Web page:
"Violins of Hope" tells stories of Jewish musicians during the Holocaust

SCOTTSDALE, Ariz. (FOX 10) -- Students at the Arizona School for the Arts will be telling the stories of Jewish musicians during the Holocaust, in a very unique way.

They'll be performing with special violins called the Violins of Hope. These violins are actual instruments that were used by Jewish musicians during the Holocaust.
They symbolize tolerance, inclusion, and diversity for our future generations, and it is all part of a two-month event.

Israeli violinmaker Amnon Weinstein and his family have devoted the last 20 years to restoring and locating the old violins of the Holocaust era. Amnon's son continued his legacy.

"My grandfather had 11 brothers and sisters, only one of them survived," said Avshalom Weinstein. "None of my grandmothers family survived."

This as a tribute to his relatives, survivors and the lives that were lost.

"If we don't talk about it, tell the stories and make sure that we remember, we might do the same mistakes again," said Weinstein.

More than 70 violins have been restored, some being played by students at the Arizona School for the Arts.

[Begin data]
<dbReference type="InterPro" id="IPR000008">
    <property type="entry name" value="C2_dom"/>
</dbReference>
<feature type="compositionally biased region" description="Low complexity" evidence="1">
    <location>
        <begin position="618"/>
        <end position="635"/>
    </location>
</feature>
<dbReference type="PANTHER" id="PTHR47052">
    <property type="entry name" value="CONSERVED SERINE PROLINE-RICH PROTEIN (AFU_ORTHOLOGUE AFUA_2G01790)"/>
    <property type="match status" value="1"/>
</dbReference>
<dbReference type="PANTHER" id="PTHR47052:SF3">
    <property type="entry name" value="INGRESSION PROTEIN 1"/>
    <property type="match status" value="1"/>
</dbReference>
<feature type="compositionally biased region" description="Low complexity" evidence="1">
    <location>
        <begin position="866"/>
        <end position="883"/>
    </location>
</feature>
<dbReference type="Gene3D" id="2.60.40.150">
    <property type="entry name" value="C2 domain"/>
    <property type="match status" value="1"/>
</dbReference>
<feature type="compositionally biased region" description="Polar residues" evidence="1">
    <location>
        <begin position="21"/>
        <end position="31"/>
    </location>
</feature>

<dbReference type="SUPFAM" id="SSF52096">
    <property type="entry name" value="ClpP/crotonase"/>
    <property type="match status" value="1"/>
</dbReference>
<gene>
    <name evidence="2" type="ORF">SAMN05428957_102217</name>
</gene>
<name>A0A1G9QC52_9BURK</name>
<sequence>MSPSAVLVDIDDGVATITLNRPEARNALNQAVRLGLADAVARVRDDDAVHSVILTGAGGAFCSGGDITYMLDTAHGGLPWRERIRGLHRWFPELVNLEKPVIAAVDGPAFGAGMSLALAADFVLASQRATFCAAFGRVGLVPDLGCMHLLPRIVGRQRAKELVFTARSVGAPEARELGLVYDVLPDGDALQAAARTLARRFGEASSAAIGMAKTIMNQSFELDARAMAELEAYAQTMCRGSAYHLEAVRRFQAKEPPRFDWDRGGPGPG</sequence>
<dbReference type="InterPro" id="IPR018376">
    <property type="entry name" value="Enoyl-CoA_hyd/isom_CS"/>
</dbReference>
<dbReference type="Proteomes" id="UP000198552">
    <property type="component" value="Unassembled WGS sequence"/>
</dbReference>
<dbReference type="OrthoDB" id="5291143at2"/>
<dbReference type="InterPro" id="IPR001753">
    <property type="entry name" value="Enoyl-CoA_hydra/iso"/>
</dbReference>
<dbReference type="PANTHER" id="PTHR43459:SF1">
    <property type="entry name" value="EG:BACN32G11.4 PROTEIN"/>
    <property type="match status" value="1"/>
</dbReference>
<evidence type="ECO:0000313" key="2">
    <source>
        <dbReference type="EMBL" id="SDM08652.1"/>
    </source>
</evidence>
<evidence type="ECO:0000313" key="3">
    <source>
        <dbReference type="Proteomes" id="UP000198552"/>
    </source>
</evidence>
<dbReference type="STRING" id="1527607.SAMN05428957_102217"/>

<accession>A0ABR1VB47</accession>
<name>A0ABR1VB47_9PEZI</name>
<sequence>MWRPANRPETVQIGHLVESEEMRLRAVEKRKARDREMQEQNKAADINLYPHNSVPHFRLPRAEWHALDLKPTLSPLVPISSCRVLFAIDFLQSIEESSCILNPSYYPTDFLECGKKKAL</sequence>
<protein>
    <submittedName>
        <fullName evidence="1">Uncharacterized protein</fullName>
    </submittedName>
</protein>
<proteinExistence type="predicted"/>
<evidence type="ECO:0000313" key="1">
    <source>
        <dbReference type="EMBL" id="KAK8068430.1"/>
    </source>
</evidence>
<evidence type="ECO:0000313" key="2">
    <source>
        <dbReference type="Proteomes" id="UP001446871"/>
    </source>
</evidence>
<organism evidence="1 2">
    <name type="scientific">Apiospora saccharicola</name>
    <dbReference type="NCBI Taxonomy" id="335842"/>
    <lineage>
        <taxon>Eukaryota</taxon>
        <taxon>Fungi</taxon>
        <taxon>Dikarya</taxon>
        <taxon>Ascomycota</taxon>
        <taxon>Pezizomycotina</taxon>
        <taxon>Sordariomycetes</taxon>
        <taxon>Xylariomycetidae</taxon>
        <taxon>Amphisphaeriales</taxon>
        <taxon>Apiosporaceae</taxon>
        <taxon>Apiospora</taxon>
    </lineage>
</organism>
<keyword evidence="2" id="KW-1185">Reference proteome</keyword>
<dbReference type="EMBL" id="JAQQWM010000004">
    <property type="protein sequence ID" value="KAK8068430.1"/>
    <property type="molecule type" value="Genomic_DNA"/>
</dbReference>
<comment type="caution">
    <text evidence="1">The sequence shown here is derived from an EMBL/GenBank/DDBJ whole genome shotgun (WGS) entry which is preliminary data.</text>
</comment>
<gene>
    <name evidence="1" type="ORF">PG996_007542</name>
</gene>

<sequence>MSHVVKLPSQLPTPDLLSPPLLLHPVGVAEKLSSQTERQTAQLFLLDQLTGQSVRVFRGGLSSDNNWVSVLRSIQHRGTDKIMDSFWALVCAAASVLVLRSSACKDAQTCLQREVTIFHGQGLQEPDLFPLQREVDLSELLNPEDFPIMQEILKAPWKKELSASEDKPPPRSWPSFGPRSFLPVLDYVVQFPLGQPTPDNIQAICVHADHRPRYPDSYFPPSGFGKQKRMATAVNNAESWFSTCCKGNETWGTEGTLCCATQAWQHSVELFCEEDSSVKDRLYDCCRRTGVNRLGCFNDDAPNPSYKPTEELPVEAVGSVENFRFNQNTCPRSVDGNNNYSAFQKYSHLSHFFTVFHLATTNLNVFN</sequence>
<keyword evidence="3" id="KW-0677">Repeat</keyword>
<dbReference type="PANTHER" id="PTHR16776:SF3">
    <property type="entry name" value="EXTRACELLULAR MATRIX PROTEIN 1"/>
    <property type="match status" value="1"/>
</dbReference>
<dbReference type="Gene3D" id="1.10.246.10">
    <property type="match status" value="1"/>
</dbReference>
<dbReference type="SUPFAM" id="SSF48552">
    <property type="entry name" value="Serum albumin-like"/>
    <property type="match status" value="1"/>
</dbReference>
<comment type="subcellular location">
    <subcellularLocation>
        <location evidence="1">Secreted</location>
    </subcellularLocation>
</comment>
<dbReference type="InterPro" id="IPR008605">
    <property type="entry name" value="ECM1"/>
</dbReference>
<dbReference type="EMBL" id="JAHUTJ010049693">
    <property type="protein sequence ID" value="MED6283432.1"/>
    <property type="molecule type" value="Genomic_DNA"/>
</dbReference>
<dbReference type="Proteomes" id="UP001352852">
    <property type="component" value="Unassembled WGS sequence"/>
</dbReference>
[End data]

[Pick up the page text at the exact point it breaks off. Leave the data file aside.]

"Allows our understanding of the Holocaust to be connected through music, and it gives a different perspective about the Holocaust," said 8th Grader Casey Hendin.

"I am putting myself in their shoes and I'm getting to play their violin," said 8th Grader Madeline Yang. "It was kind of emotional for me."

These students read the Violins of Hope book, and heard individual stories about those who were imprisoned in concentration camps and survived by playing their violins.

"This gave them many times a little more food, a little reprieve from what was going on for them to play these instruments," said Rachel Hoffer, Co-Chair of Violins of Hope.

Now, these musical notes are giving a symbolic voice to the victims, to spread messages of hope and harmony.

"It's really a once-in-a-lifetime for us," said Leah Fregulia with Arizona School for the Arts. "We never had this opportunity, and we would do this again in a heartbeat."

Weinstein said Violins of Hope transcends religion and other barriers to spark more conversations about music, art, and social justice. There are events and performances going on throughout the month of March, many of which are open to the public.

Violins of Hope